Hollywood More Excited Than Russia About American Spy Capture

HOLLYWOOD, Calif. — Hilarity ensued in Moscow this week as officials from the Russian Federal Security—the successor intelligence body to the KGB— captured, interrogated and expelled from the country an American Embassy officer and alleged spy Ryan Fogle. As gleeful as the Russian government was about the incident, their excitement was eclipsed by that of Hollywood, which is welcoming the resurgence of the Cold War and the action film boom it will bring with it.

Few have fonder memories of the Cold War than Hollywood producers, as the era gave birth to blockbuster after blockbuster featuring a chiselled, monosyllabic Russian as the bad guy. Its conclusion in the late 1980s left hundreds of actors specialising in Russian accents or blonde flat tops out of work, and screenwriters without a sure-fire story arc.

“You need a compelling antagonist to propel the action,” said John Milius, writer-director of 1984’s “Red Dawn,” “and with the Russians, there was no need to waste time on the backstory— everybody knew they were evil. Plus it will be a relief for the audience to be able to hate a character without feeling racist, or having to struggle with all those leftist ideas that are floating around these days. It’s just good, old-fashioned movie making.”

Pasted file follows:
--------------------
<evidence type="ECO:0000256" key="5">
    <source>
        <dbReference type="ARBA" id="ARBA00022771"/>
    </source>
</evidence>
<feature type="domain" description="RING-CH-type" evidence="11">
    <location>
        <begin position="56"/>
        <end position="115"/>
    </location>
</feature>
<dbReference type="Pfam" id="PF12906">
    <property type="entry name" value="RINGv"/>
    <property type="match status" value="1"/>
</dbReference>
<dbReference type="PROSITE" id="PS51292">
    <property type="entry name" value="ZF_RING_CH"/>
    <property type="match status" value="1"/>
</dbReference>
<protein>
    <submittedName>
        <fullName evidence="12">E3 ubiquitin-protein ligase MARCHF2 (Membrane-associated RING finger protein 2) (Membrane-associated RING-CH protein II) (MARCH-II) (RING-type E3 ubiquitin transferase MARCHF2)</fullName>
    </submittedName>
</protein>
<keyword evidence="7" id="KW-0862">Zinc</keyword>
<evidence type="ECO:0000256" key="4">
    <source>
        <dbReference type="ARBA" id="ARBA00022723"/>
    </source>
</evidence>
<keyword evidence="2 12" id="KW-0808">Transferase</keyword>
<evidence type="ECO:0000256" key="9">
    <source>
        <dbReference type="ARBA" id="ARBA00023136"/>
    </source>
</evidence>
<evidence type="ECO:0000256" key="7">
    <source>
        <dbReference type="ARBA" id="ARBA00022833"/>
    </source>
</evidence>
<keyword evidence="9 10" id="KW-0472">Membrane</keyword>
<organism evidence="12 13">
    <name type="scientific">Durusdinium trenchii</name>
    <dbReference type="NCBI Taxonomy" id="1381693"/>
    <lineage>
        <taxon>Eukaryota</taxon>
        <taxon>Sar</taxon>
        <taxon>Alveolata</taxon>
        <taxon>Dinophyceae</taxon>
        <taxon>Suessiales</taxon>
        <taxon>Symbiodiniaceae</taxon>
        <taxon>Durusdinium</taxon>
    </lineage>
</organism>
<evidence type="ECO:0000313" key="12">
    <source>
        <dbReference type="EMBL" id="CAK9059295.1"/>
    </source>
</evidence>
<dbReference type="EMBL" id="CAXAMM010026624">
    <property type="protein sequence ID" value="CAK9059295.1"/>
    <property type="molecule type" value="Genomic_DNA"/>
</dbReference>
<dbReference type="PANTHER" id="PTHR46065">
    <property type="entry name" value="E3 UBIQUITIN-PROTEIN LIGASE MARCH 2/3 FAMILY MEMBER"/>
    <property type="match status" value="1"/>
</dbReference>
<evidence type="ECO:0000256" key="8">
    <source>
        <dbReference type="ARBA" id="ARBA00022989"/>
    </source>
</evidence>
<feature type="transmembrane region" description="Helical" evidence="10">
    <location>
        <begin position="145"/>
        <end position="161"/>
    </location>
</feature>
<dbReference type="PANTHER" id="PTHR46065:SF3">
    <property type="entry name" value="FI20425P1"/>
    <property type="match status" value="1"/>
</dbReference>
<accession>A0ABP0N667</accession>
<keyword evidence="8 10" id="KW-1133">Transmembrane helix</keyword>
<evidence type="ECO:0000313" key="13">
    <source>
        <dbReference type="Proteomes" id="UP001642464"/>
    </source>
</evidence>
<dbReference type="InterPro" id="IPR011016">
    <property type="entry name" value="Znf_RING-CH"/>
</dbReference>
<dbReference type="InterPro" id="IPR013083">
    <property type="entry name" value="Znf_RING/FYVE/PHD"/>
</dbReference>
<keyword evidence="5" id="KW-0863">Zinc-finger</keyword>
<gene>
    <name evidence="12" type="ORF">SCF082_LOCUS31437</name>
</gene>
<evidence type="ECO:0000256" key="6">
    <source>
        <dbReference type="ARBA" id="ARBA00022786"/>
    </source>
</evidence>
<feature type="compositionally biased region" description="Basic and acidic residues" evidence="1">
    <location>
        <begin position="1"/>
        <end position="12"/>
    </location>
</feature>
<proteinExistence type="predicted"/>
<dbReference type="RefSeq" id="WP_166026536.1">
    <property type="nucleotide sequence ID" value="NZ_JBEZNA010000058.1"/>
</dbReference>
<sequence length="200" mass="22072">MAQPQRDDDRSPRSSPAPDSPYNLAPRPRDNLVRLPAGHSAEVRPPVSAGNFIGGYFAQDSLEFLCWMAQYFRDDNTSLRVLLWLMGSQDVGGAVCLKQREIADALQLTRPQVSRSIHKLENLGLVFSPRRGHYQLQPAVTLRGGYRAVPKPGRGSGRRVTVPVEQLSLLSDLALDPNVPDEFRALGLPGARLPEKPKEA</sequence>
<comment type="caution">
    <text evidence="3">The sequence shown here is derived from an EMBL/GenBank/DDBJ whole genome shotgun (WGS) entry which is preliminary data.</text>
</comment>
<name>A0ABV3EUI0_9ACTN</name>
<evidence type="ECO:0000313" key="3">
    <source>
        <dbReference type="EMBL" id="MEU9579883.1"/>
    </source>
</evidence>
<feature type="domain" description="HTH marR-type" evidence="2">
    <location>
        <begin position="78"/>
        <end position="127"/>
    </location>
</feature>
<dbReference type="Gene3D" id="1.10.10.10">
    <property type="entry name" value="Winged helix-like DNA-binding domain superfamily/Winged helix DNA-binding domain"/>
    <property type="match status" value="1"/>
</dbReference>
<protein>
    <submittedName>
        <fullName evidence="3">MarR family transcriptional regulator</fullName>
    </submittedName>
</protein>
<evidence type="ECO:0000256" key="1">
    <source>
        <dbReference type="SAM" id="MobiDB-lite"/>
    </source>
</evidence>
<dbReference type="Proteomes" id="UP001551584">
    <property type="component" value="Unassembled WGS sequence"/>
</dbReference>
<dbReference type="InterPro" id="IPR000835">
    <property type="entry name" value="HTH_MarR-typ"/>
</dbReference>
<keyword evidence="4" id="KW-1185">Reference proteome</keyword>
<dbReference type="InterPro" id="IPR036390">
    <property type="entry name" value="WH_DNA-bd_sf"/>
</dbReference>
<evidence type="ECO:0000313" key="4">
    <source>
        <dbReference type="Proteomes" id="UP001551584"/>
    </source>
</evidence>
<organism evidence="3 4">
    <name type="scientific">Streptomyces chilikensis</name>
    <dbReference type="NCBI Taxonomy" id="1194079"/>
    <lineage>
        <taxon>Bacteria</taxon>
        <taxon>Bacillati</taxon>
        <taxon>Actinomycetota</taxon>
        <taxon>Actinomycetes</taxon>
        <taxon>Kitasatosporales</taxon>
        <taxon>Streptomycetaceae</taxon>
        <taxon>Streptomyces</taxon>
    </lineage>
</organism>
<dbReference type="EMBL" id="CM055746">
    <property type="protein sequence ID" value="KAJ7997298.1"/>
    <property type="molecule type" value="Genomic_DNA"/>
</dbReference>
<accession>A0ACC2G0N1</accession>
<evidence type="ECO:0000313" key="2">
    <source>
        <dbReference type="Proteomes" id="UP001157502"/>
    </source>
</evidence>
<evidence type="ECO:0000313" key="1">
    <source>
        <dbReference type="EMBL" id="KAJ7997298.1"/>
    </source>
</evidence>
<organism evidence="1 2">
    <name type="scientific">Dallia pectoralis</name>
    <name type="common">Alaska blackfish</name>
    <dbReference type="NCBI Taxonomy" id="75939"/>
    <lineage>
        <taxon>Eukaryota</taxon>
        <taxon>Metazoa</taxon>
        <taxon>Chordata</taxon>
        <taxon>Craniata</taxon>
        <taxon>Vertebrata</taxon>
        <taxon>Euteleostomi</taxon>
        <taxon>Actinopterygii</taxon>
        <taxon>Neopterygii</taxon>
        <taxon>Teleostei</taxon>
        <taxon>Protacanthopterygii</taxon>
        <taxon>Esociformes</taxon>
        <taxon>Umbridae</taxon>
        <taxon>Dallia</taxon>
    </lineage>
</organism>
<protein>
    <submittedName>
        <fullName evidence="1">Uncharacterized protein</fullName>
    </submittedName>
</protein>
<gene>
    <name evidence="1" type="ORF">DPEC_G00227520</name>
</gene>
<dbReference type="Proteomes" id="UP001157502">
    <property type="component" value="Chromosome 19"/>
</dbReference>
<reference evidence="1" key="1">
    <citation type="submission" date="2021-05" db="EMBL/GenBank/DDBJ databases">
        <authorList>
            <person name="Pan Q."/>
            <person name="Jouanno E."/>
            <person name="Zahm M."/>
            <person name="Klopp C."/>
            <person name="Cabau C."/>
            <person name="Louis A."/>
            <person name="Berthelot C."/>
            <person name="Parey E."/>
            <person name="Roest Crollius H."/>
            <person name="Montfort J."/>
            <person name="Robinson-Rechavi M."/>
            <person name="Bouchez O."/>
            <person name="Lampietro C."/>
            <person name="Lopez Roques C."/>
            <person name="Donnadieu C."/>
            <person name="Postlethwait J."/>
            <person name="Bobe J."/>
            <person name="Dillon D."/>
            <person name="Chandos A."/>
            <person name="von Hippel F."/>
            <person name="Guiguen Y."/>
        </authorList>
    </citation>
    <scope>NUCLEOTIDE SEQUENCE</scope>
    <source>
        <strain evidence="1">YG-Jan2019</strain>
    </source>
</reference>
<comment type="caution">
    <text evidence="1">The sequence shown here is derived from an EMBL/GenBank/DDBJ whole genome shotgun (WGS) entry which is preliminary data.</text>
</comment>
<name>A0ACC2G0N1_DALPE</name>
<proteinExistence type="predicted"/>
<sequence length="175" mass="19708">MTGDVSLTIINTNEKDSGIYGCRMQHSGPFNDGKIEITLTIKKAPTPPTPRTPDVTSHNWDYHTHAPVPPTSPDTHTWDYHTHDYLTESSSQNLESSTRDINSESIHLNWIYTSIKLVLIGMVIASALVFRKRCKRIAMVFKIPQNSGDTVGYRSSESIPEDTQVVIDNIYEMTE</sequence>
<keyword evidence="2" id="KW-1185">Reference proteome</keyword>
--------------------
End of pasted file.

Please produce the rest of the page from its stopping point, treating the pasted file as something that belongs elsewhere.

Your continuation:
There were clear echoes of Cold War-era films in the details of the arrest that were broadcast continuously on Russia’s only—and coincidently government-owned—TV news station. Fogle was shown interrogated by in a poorly lit room by a barking FSB officer, his arsenal of spy gadgets that included several wigs, a compass, a set of paper maps, a shoe phone and a permanently lit cartoon bomb laid out on the table.

“I think they (spy agencies) need us more than we need them. Have you seen what they’re working with these days?” said John Chislom, a props specialist on the James Bond films. “It’s like they can’t come up with stuff on their own. Wigs? A compass? Is he a 10-year-old who ran away from home? It’s not their fault, they probably don’t have the budgets that we do. So they need to get back to feuding so we can get back to making movies to show them how it’s done.”